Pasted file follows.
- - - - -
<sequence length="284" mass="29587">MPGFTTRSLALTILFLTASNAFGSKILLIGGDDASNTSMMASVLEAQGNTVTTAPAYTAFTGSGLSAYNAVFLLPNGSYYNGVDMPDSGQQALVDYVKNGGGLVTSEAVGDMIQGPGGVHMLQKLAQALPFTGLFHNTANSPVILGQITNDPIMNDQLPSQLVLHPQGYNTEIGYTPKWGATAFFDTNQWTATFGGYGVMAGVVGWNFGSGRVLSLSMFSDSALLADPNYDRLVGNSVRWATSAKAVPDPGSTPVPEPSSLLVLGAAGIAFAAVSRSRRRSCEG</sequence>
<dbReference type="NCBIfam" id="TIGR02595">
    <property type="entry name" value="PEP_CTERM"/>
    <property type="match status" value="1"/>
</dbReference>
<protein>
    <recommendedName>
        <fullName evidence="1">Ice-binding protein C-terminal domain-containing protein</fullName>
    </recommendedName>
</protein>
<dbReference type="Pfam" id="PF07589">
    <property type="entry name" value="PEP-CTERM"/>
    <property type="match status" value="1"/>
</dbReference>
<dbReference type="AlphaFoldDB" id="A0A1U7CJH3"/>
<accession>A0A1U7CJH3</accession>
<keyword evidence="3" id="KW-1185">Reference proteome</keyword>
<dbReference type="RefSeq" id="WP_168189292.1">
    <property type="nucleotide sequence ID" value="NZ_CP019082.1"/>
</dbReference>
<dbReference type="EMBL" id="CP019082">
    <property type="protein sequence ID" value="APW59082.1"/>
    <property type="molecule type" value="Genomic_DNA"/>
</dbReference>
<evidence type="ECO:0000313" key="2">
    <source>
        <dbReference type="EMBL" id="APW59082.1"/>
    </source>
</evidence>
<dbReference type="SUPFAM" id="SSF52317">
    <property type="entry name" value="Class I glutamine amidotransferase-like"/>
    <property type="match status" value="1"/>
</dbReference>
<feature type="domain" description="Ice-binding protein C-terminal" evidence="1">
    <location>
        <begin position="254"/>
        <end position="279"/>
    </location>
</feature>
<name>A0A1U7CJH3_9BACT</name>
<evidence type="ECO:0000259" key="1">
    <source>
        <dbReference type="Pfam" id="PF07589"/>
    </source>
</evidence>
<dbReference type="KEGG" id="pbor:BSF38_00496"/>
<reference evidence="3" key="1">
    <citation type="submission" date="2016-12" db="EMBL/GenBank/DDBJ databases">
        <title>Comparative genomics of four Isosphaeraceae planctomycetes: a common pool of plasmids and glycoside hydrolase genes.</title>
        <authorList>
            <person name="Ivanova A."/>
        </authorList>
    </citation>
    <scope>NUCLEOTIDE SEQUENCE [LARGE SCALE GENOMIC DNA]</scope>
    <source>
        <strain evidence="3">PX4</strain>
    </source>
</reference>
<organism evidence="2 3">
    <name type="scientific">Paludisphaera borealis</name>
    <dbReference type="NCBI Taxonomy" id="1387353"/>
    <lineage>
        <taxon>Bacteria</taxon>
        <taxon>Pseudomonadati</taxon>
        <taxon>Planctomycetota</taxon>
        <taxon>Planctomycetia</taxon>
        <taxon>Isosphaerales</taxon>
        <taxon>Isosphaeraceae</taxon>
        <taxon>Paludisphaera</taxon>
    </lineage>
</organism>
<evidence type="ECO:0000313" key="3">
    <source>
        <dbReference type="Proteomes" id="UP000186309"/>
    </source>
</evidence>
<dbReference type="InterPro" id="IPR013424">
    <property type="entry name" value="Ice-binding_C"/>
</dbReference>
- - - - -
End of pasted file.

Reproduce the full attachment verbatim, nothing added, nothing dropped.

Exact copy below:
<sequence length="284" mass="29587">MPGFTTRSLALTILFLTASNAFGSKILLIGGDDASNTSMMASVLEAQGNTVTTAPAYTAFTGSGLSAYNAVFLLPNGSYYNGVDMPDSGQQALVDYVKNGGGLVTSEAVGDMIQGPGGVHMLQKLAQALPFTGLFHNTANSPVILGQITNDPIMNDQLPSQLVLHPQGYNTEIGYTPKWGATAFFDTNQWTATFGGYGVMAGVVGWNFGSGRVLSLSMFSDSALLADPNYDRLVGNSVRWATSAKAVPDPGSTPVPEPSSLLVLGAAGIAFAAVSRSRRRSCEG</sequence>
<dbReference type="NCBIfam" id="TIGR02595">
    <property type="entry name" value="PEP_CTERM"/>
    <property type="match status" value="1"/>
</dbReference>
<protein>
    <recommendedName>
        <fullName evidence="1">Ice-binding protein C-terminal domain-containing protein</fullName>
    </recommendedName>
</protein>
<dbReference type="Pfam" id="PF07589">
    <property type="entry name" value="PEP-CTERM"/>
    <property type="match status" value="1"/>
</dbReference>
<dbReference type="AlphaFoldDB" id="A0A1U7CJH3"/>
<accession>A0A1U7CJH3</accession>
<keyword evidence="3" id="KW-1185">Reference proteome</keyword>
<dbReference type="RefSeq" id="WP_168189292.1">
    <property type="nucleotide sequence ID" value="NZ_CP019082.1"/>
</dbReference>
<dbReference type="EMBL" id="CP019082">
    <property type="protein sequence ID" value="APW59082.1"/>
    <property type="molecule type" value="Genomic_DNA"/>
</dbReference>
<evidence type="ECO:0000313" key="2">
    <source>
        <dbReference type="EMBL" id="APW59082.1"/>
    </source>
</evidence>
<dbReference type="SUPFAM" id="SSF52317">
    <property type="entry name" value="Class I glutamine amidotransferase-like"/>
    <property type="match status" value="1"/>
</dbReference>
<feature type="domain" description="Ice-binding protein C-terminal" evidence="1">
    <location>
        <begin position="254"/>
        <end position="279"/>
    </location>
</feature>
<name>A0A1U7CJH3_9BACT</name>
<evidence type="ECO:0000259" key="1">
    <source>
        <dbReference type="Pfam" id="PF07589"/>
    </source>
</evidence>
<dbReference type="KEGG" id="pbor:BSF38_00496"/>
<reference evidence="3" key="1">
    <citation type="submission" date="2016-12" db="EMBL/GenBank/DDBJ databases">
        <title>Comparative genomics of four Isosphaeraceae planctomycetes: a common pool of plasmids and glycoside hydrolase genes.</title>
        <authorList>
            <person name="Ivanova A."/>
        </authorList>
    </citation>
    <scope>NUCLEOTIDE SEQUENCE [LARGE SCALE GENOMIC DNA]</scope>
    <source>
        <strain evidence="3">PX4</strain>
    </source>
</reference>
<organism evidence="2 3">
    <name type="scientific">Paludisphaera borealis</name>
    <dbReference type="NCBI Taxonomy" id="1387353"/>
    <lineage>
        <taxon>Bacteria</taxon>
        <taxon>Pseudomonadati</taxon>
        <taxon>Planctomycetota</taxon>
        <taxon>Planctomycetia</taxon>
        <taxon>Isosphaerales</taxon>
        <taxon>Isosphaeraceae</taxon>
        <taxon>Paludisphaera</taxon>
    </lineage>
</organism>
<evidence type="ECO:0000313" key="3">
    <source>
        <dbReference type="Proteomes" id="UP000186309"/>
    </source>
</evidence>
<dbReference type="InterPro" id="IPR013424">
    <property type="entry name" value="Ice-binding_C"/>
</dbReference>